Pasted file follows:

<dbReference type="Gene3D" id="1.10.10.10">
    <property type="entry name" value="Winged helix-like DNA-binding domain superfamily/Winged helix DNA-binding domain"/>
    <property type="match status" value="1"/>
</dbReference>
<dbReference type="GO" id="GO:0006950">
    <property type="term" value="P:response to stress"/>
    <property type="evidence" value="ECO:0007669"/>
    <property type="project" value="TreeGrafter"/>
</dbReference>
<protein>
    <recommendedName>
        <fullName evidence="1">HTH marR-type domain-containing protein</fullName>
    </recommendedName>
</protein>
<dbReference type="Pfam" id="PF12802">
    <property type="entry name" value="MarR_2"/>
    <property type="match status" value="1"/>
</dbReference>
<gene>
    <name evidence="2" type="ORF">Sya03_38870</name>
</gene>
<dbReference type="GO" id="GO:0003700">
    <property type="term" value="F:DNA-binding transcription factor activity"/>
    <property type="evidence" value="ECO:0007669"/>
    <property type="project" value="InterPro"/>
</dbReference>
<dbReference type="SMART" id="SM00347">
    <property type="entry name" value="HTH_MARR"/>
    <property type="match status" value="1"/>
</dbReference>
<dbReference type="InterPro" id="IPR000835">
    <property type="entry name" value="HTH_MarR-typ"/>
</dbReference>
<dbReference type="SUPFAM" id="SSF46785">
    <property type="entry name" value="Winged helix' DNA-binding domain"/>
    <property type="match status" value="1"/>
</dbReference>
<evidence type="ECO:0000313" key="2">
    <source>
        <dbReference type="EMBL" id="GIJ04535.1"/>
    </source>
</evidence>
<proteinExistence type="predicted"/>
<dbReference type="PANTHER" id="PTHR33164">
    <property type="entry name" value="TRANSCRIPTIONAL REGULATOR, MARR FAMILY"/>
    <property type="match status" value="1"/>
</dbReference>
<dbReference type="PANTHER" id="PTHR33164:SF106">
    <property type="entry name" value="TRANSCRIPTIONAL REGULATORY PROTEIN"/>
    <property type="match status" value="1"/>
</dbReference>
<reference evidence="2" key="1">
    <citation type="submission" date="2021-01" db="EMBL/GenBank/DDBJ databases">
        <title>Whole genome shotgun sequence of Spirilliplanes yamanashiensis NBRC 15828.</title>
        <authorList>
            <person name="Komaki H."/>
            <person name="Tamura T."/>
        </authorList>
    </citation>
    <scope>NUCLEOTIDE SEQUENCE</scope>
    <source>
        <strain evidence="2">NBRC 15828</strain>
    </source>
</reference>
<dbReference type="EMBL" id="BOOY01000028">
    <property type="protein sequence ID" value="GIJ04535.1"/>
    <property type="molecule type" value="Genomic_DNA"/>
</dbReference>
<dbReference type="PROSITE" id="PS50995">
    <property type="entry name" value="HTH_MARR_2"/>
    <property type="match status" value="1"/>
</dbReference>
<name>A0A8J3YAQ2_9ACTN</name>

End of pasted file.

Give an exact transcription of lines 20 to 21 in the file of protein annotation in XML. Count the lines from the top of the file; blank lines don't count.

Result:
    <name evidence="2" type="ORF">Sya03_38870</name>
</gene>